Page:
The film Freaks(1932), directed by Tod Browning tells the story of sideshow performers in a traveling circus. Browning grew up in the circus, and cast people with actual deformities as the “freaks” in the film. Freaks is a controversial film that was ahead of its time, and can be seen as either unethical or sympathetic in its portrayal of the “freaks.”
Freaks is a pre-code film, meaning that it didn’t have to follow the strict restrictions of the Motion Picture Production Code (Fallows). As mentioned earlier, Browning cast people with actual deformities, which caused lots of controversy. Browning is criticized for this choice, because many of the people who were cast as the “freaks” were unable to coherently give consent for their work. The presence of actual freaks caused lots of problems in the MGM studio, and as a result one of the films producers Harry Rapf, tried to stop production, but failed to do so. During production the majority of the cast was forced to eat outside, because the studio didn’t want to disturb too many people (Smith). For the majority of the film, Browning does not exploit the “freaks,” but the end act can be seen as exploiting the “freaks.” In this scene the “freaks” take their revenge on the antagonist characters, the audience see’s the “freaks” crawling through the mud and rain carrying weapons preparing for their revenge. This could be considered as exploiting the “freaks,” because this scene depicts them almost as monsters and the tone of the scene is so dark.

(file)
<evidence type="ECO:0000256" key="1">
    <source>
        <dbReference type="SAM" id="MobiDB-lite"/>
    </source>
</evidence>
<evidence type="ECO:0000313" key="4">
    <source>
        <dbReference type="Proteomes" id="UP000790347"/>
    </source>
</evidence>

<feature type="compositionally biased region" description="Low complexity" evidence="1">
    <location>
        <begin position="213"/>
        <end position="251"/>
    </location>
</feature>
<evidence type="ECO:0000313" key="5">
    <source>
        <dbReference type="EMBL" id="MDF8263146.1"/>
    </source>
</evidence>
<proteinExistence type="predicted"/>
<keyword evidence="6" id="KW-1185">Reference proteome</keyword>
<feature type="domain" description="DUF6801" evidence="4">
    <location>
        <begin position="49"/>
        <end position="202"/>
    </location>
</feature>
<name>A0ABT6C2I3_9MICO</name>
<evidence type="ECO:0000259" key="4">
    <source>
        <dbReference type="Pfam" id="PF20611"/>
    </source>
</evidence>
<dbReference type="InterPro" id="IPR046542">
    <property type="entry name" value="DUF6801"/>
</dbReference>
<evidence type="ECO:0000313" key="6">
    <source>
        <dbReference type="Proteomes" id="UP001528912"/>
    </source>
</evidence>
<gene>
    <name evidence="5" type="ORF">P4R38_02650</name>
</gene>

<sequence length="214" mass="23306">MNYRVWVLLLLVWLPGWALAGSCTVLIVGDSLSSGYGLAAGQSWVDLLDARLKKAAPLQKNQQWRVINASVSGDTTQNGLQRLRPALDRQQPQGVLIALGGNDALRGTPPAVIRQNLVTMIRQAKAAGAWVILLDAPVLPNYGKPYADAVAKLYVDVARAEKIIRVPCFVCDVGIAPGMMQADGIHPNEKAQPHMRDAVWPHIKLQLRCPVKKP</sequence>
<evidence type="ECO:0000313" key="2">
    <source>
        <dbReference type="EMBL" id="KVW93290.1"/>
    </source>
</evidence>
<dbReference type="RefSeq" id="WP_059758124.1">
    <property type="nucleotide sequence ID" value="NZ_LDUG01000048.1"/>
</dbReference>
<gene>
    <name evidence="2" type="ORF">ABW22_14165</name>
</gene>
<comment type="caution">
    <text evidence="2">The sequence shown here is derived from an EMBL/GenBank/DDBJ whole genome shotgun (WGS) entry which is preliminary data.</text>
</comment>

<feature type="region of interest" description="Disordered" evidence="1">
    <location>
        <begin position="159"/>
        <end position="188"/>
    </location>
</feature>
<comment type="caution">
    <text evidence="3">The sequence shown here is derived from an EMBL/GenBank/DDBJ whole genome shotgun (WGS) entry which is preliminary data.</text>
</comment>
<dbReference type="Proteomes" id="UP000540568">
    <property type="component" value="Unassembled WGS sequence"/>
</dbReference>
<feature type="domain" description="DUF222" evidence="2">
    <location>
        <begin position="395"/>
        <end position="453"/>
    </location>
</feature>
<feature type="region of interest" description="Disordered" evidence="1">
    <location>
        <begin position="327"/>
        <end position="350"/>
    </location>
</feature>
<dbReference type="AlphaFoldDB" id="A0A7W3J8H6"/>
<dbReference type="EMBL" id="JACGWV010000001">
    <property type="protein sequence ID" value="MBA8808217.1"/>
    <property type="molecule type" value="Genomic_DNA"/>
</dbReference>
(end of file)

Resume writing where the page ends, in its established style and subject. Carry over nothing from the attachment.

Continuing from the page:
It wasn’t until 1962 at the Cannes Film Festival when the film was finally received positive acclaim. During this time the counter culture generation had embraced the term “freak,” and the film found new life making it the first cult film. Most of the film portrays the “freaks” in a sympathetic manner, and while all the people in the story are circus performers, the film never shows performances from the “freaks.” Instead Browning shows the audience the “freaks” every day lives, and shows them doing typical things like eating, drinking, and other day to day activities. Browning also shows the “freaks” struggling with the same issues many people have, this is seen with the Siamese twins trying to balance their relationship and family. The real “freaks” of the film are actually the “normal” characters, and the audience never see’s the freaks do anything bad until the end of the film. Although the end scene where the “freaks” extract their revenge does exploit the “freaks,” the audience does see that Hans does end up feeling bad about what happened to Cleopatra and Hercules.
Overall, the controversy associated with this film is very interesting and depending on your beliefs it can be seen as exploitation or sympathetic in its portrayal. However, the message is the same in that outward beauty is only skin deep and treating people based on their appearance is a true atrocity.
Smith, Justine. “The Ethics of Tod Browning’s Freaks (1932) – Sound On Sight.”Sound On Sight. N.p., n.d. Web. http://www.soundonsight.org/the-ethics-of-tod-brownings-freaks-1932/
Fallows, Tom. “After Dark: Tod Browning’s FREAKS (1932) Review.” WhatCulture After Dark Tod Brownings FREAKS 1932 Review Comments. N.p., n.d. Web http://whatculture.com/film/freaks-1932.php